Donor supply is critical in performing hair restoration procedures and repairing bad hair transplants. It is true that many of the cosmetic defects created by poor techniques can be partially or completely reversed by meticulously removing and re-implanting unsightly grafts. However, the main factor that generally prevents the surgeon from achieving all of the patient’s restoration goals is a limited donor supply. A depleted donor supply can be the result of wasted hair during a bad hair transplant procedure, or due to the patient’s own genetic limitations.
Hair wastage due to poor surgical techniques, as discussed above, is usually the main cause of donor supply depletion. The early telltale signs of hair wastage may be a transplant that appears too thin for the number of grafts used, poor growth manifested as gaps at the hairline, or uneven density in areas where the coverage should be uniform. The fact that donor hair was wasted might be surmised from a donor incision that was longer than expected for a given number of grafts, or an abnormally low density in the donor area near the donor scar. Unfortunately, it is very difficult to ascertain the exact underlying causes after the fact and, by the time surgeon is aware that he has run out of usable donor hair, the damage to the patient has been done Hair Transplant Miami.
Because an adequate donor supply is so critical to a successful repair, accurately assessing the amount of hair available becomes paramount. When performing a hair transplant procedure on a virgin scalp, quantifying the donor supply is rather straightforward, as density and scalp laxity are relatively uniform in the donor area. In repairs, however, additional factors come into play. Even though there may appear to be enough hair in the donor area, it may not be surgically accessible. Factors that limit the available donor hair include:
> Low donor density
> Fine hair caliber
> Poor scalp mobility
Low Donor Density –
Donor hair density (donor density) can be measured using a simple hand-held device called a Densitometer. This instrument is invaluable for the assessment of donor density, follicular unit composition, and miniaturization. Patients with high hair density have more hairs per follicular unit, rather than having follicular units spaced more closely together. The converse is also true. A person with naturally low hair density would have fewer hairs per follicular unit, but with the same spacing between the units (i.e., 1 follicular unit/mm2). At very low densities, this rule is less applicable.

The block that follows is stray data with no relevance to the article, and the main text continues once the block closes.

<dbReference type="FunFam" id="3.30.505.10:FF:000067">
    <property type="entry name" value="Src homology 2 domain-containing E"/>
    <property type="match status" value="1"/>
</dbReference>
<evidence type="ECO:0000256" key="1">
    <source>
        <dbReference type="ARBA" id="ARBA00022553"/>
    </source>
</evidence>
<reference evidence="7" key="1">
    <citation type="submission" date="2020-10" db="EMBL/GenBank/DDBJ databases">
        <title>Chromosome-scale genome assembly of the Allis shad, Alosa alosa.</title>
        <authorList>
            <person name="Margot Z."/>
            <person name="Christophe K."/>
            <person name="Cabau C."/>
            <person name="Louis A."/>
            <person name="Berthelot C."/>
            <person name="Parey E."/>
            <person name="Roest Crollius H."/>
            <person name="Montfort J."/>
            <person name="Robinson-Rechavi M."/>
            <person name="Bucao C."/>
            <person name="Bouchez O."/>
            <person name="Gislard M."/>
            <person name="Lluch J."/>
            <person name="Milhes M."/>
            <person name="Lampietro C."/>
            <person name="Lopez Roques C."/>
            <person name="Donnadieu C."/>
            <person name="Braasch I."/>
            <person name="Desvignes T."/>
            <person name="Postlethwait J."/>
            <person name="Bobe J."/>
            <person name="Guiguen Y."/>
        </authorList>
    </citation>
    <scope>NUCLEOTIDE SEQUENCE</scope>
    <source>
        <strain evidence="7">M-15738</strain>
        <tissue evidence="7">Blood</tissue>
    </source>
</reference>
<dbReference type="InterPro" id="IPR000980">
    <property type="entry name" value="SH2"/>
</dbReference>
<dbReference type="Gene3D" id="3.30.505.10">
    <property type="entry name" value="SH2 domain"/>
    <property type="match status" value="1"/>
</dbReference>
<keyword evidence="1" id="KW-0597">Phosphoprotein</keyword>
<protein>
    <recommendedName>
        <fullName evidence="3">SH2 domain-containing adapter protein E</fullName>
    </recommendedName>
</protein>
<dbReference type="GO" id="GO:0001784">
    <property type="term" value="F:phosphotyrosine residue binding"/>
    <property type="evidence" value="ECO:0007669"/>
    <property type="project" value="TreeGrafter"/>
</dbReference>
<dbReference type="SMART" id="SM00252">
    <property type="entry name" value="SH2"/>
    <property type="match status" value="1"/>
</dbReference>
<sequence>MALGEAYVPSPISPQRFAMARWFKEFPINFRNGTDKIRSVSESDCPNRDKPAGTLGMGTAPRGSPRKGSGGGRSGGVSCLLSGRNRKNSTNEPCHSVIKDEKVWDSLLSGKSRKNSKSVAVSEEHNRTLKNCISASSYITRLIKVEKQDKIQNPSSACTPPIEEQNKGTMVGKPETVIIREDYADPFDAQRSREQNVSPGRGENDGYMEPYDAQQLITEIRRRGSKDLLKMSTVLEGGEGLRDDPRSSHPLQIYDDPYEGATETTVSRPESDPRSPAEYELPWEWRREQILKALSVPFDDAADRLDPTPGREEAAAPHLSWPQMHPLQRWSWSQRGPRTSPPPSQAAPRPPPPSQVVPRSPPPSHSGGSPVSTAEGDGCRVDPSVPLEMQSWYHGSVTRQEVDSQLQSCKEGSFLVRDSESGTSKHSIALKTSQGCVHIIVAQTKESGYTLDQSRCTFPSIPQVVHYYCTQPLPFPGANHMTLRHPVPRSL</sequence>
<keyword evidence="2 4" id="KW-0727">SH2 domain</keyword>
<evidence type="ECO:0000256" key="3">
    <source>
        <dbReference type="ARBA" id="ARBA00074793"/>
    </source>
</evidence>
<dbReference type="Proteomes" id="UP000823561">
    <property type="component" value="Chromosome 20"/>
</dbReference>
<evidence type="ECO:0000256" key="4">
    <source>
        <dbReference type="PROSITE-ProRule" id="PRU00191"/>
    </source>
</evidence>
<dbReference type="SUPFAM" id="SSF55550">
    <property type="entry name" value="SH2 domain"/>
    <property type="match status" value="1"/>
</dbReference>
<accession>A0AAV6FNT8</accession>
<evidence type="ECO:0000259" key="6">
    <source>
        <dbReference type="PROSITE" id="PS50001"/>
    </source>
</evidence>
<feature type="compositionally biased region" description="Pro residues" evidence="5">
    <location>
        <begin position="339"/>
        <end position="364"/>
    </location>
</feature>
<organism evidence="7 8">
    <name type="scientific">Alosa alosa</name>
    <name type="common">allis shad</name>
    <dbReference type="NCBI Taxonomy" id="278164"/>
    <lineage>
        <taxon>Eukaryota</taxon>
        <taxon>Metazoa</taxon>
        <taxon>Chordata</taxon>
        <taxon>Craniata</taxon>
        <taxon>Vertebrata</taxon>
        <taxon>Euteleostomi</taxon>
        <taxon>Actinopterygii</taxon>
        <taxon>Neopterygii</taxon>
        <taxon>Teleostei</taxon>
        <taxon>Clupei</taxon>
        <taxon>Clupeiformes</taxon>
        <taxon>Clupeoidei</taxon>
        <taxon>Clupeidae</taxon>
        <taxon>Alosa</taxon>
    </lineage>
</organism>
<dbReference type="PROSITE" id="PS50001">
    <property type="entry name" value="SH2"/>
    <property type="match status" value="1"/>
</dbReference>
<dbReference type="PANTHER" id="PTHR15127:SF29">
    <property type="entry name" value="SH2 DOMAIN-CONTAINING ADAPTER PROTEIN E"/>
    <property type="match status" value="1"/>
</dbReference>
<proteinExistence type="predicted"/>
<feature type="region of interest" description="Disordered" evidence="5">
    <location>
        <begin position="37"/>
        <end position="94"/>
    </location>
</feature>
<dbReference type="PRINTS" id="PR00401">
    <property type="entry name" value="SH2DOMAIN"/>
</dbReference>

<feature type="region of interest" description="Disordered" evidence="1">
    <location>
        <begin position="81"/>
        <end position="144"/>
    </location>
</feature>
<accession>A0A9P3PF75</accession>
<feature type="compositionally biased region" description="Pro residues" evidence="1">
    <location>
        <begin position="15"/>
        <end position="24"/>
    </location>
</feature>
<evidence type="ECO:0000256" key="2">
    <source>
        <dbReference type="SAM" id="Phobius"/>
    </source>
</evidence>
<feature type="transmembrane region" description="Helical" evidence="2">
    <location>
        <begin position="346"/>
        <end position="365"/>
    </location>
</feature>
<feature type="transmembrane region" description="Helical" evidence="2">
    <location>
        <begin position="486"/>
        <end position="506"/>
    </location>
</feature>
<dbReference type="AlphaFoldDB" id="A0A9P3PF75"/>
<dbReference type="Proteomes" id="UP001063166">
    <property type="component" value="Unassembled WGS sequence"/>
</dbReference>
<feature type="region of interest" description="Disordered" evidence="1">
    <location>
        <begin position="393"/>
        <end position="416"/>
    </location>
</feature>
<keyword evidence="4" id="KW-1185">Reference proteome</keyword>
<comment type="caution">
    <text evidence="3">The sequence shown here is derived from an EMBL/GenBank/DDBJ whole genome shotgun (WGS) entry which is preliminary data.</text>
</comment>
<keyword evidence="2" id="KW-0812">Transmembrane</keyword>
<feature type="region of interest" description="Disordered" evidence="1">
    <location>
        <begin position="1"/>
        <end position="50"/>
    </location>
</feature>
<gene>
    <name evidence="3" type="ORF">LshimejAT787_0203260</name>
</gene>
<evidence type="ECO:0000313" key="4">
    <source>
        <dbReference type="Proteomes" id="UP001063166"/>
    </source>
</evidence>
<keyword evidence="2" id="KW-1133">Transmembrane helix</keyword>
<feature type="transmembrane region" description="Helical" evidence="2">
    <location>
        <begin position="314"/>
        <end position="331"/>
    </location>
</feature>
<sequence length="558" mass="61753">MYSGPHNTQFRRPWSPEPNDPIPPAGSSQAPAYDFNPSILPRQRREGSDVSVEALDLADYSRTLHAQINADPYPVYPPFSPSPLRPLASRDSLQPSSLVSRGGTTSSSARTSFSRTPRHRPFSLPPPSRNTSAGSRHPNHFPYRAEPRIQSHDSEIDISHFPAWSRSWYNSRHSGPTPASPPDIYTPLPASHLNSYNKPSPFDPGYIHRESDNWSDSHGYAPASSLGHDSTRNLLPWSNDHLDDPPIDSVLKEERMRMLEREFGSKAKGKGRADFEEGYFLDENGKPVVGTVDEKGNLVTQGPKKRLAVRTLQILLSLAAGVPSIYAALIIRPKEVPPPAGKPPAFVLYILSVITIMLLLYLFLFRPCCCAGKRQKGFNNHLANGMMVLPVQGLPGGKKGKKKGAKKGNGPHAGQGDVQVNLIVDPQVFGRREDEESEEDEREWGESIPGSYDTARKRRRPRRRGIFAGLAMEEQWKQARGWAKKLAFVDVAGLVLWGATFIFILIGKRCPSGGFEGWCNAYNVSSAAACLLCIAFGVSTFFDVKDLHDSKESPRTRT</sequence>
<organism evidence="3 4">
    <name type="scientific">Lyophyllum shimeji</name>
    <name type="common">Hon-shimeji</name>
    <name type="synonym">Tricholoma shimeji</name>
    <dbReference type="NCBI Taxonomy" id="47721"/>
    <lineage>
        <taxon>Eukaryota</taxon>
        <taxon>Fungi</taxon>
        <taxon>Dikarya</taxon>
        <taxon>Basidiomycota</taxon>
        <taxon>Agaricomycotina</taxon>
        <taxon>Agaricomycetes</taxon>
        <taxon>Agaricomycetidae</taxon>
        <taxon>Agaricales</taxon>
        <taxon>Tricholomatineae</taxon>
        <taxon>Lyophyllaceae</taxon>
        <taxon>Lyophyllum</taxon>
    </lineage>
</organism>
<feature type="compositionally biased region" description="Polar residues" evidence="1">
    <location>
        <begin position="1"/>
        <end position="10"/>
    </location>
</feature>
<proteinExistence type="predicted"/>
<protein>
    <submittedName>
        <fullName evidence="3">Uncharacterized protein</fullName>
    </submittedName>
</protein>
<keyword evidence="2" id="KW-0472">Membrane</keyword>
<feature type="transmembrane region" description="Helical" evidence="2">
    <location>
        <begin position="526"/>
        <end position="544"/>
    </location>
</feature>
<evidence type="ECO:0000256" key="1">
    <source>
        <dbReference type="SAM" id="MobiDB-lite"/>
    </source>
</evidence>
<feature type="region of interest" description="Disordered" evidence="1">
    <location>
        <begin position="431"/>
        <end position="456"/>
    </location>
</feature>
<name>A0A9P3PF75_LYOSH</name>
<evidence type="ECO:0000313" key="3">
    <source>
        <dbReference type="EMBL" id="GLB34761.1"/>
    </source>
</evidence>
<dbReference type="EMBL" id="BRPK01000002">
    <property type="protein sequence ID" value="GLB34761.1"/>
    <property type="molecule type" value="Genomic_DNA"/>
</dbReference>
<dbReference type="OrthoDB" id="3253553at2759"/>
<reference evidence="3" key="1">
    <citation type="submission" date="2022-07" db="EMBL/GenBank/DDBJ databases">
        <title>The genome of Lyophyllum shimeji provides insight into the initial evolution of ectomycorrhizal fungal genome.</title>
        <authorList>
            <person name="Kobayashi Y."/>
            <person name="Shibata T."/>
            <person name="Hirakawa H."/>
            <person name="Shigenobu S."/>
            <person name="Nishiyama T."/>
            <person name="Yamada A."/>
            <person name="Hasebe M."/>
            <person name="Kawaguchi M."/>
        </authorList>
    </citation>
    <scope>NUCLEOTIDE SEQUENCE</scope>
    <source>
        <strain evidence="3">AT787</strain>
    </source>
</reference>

The scarring produced by the traditional punch-graft method, that used the open-donor technique to harvest the hair, is a visible marker of the amount of surgery performed. One can easily estimate the amount of donor hair used by comparing the area of open-donor scarring to the remaining virgin donor scalp. In strip-harvesting, however, the linear scar gives little indication of the strip’s original size, since it only reflects the length of the excised skin and not the width. With this method, the actual amount of tissue removed cannot be easily ascertained.
The percent decrease in follicular unit density will provide an indication of how much tissue was removed and more important, how much remains to harvest. In general, a person’s follicular unit density can be decreased to approximately 0.5 units/cm2, before the donor area will become too thin and no more hair should be harvested. Therefore, if the follicular unit density in the area of previous donor harvests measures 0.75/mm2, approximately half of the potential donor hair has been used and approximately half of the usable hair remains. In the example given above, a 12.5% decrease in follicular unit density means that 25% of the available donor hair in that area was used in the prior procedure.